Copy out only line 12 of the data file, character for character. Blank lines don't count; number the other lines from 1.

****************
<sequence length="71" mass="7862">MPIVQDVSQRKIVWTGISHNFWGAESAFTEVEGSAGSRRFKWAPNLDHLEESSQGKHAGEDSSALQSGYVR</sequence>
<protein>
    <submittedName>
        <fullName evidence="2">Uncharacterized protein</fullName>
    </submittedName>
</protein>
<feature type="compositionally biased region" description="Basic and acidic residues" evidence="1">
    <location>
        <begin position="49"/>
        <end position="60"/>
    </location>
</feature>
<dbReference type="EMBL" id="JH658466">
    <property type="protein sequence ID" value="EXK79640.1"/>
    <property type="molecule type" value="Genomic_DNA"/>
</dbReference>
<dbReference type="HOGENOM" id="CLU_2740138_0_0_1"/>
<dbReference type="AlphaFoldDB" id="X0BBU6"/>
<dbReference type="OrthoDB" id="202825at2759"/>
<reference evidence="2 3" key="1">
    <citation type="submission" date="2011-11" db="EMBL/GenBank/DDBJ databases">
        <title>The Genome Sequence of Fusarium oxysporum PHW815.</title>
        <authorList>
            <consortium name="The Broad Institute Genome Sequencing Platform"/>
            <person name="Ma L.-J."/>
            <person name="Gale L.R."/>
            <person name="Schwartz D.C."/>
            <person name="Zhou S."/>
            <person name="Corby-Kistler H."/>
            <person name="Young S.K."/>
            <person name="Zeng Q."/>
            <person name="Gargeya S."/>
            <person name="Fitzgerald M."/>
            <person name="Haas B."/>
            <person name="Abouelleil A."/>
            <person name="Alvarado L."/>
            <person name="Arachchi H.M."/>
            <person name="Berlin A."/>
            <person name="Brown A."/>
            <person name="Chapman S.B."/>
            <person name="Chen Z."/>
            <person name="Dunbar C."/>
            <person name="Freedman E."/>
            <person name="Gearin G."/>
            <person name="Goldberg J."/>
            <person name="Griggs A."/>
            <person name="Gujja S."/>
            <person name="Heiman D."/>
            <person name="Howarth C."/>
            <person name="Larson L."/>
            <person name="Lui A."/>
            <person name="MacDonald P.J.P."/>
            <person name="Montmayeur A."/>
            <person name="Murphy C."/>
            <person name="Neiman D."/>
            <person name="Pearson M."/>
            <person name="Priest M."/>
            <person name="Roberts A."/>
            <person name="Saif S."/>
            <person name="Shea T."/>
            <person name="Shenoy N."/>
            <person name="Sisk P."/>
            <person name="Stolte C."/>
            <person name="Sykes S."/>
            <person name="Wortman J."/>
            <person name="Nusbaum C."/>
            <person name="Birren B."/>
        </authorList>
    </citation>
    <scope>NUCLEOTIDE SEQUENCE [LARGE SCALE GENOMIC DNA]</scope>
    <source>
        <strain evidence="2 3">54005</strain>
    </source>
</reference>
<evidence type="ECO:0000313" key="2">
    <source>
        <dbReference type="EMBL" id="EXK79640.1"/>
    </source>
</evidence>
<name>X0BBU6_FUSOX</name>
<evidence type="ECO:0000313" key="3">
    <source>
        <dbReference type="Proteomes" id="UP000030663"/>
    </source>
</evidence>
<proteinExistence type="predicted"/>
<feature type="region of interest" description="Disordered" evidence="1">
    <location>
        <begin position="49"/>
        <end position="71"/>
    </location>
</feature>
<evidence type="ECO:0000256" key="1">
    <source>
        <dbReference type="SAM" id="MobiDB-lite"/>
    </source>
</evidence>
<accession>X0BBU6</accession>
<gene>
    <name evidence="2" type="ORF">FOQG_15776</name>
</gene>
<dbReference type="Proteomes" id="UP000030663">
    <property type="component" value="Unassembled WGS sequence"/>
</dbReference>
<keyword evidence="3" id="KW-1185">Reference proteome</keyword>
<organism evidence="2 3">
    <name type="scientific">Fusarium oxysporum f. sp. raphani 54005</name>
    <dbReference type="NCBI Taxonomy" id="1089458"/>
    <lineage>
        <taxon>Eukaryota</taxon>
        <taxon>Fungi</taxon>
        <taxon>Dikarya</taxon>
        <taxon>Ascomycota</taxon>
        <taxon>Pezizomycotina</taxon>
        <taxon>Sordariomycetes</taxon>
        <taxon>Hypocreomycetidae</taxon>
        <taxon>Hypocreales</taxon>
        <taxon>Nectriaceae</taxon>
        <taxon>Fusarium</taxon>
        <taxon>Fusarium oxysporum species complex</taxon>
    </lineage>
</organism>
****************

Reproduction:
</feature>